All four anti-transgender bills introduced this year in the South Dakota legislature are now dead in the aftermath of the defeat Tuesday in the state House of a bill that would have placed restrictions on transgender athletes.
The legislation, House Bill 1225, sought to make the gender marker on a birth certificate the sole determinant of a student’s gender identity for the purposes of participating in high school sports.
The vote in the Republican-controlled was tied 34-34, which means the legislation would rejected for this legislative session.
The legislation died after the American Civil Liberties Union published as a full-page ad in the South Dakota Argus Leader a petition signed by more than 200 athletes, coaches and administrators in favor of transgender athletes.
HB 1225 was the fourth anti-trans bill to die in the South Dakota legislature. Another bills was House Bill 1108, a “Don’t Say Trans” that would’ve banned K-7 teachers from teaching about gender dysphoria. Although the House approved the legislation, it died last week in Senate committee.
Other bills sought to limit transgender participation in sports and transgender kids’ access to transition-related care.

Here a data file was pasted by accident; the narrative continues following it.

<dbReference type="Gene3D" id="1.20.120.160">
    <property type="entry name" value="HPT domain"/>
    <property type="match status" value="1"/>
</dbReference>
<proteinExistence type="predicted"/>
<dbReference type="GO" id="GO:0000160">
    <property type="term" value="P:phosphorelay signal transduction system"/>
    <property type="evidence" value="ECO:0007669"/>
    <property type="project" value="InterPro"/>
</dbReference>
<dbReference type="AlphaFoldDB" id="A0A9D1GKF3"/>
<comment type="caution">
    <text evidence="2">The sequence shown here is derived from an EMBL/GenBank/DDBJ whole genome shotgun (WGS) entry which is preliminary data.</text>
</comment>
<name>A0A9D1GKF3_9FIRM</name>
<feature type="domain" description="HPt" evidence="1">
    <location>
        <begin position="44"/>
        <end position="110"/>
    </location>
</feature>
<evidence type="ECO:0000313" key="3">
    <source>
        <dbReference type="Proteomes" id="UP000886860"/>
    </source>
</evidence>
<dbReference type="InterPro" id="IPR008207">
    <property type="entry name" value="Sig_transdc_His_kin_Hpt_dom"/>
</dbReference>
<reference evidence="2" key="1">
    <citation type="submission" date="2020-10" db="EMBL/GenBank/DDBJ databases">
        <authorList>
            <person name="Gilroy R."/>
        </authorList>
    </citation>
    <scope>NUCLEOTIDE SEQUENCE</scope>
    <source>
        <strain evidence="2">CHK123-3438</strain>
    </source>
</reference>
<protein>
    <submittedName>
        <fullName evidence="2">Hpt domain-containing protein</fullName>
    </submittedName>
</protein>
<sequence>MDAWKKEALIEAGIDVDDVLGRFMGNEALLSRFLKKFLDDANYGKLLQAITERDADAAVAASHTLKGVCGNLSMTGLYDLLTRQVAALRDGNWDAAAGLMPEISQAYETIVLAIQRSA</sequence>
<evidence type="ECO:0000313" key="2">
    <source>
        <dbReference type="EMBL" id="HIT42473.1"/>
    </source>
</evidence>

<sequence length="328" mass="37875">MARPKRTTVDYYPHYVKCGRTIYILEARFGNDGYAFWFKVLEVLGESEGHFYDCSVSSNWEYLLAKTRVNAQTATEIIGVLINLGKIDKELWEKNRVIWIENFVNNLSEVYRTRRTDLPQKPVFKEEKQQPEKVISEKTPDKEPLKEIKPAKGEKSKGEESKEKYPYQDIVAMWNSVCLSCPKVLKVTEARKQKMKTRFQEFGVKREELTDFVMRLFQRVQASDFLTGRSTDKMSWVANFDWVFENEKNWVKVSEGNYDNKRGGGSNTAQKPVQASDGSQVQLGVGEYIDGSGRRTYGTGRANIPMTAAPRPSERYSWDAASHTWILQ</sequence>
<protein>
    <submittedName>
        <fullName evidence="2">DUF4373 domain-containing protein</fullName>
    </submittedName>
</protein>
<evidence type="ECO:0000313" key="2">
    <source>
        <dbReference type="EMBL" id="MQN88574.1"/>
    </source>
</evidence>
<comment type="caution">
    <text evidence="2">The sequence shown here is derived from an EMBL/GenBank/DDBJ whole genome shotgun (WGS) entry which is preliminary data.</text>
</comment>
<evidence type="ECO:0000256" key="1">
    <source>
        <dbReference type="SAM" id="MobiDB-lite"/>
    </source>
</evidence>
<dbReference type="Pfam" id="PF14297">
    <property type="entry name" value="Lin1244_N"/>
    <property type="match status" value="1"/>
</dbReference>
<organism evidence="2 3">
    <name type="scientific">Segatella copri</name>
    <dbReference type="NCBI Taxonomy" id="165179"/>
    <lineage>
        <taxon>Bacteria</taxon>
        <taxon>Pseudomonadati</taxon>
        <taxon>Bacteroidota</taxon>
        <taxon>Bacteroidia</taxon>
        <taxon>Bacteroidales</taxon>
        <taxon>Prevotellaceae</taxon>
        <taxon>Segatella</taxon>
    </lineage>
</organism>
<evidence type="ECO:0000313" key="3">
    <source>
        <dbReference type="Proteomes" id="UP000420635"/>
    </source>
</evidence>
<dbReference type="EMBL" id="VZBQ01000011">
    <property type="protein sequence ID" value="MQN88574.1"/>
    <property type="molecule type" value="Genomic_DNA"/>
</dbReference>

The bill were four of 78 anti-LGBT bills and 18 bills that were specifically anti-transgender pending in state legislatures throughout the country this legislative session, according to the Equality Federation. South Dakota initially led the way with this anti-trans legislation after the state House approved the “Don’t Say Trans” bill, but that is no longer the case with the defeat of all anti-trans bills in the state legislature.
Masen Davis, CEO of Freedom for All Americans, hailed the defeat of all four anti-transgender bills in the South Dakota legislature in a statement.
“Americans from all walks of life – and elected officials from across the political spectrum – support treating transgender people with dignity and respect,” Davis said. “So-called ‘bathroom bill’ attacks are down this year after voters resoundingly struck down such efforts at the ballot box last year, but attacks on transgender youth are on the rise – and they are counting on us to protect them. These discriminatory bills would have sent South Dakota in the wrong direction and would have put transgender young people in harm’s way. We are grateful that South Dakota sidestepped this dangerous legislation and we will continue our work to protect every LGBTQ American from discrimination in their daily lives.”